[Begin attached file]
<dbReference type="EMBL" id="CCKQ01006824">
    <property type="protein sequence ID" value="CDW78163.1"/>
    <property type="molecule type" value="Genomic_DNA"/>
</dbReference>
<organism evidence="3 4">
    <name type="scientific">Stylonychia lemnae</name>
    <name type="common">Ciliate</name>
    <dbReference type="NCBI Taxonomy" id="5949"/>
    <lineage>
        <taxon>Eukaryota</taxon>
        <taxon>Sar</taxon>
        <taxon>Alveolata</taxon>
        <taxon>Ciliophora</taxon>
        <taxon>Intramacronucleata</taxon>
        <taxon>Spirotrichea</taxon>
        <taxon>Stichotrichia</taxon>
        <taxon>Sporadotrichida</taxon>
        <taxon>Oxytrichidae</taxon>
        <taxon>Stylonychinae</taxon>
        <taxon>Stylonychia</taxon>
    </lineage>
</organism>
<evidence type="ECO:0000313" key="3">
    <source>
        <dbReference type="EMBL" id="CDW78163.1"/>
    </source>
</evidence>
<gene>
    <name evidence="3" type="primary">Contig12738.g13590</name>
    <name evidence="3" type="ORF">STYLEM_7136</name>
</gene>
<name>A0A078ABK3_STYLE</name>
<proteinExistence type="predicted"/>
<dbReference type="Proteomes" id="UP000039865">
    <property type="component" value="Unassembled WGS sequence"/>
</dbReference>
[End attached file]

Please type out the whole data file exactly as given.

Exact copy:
<dbReference type="EMBL" id="CCKQ01006824">
    <property type="protein sequence ID" value="CDW78163.1"/>
    <property type="molecule type" value="Genomic_DNA"/>
</dbReference>
<organism evidence="3 4">
    <name type="scientific">Stylonychia lemnae</name>
    <name type="common">Ciliate</name>
    <dbReference type="NCBI Taxonomy" id="5949"/>
    <lineage>
        <taxon>Eukaryota</taxon>
        <taxon>Sar</taxon>
        <taxon>Alveolata</taxon>
        <taxon>Ciliophora</taxon>
        <taxon>Intramacronucleata</taxon>
        <taxon>Spirotrichea</taxon>
        <taxon>Stichotrichia</taxon>
        <taxon>Sporadotrichida</taxon>
        <taxon>Oxytrichidae</taxon>
        <taxon>Stylonychinae</taxon>
        <taxon>Stylonychia</taxon>
    </lineage>
</organism>
<evidence type="ECO:0000313" key="3">
    <source>
        <dbReference type="EMBL" id="CDW78163.1"/>
    </source>
</evidence>
<gene>
    <name evidence="3" type="primary">Contig12738.g13590</name>
    <name evidence="3" type="ORF">STYLEM_7136</name>
</gene>
<name>A0A078ABK3_STYLE</name>
<proteinExistence type="predicted"/>
<dbReference type="Proteomes" id="UP000039865">
    <property type="component" value="Unassembled WGS sequence"/>
</dbReference>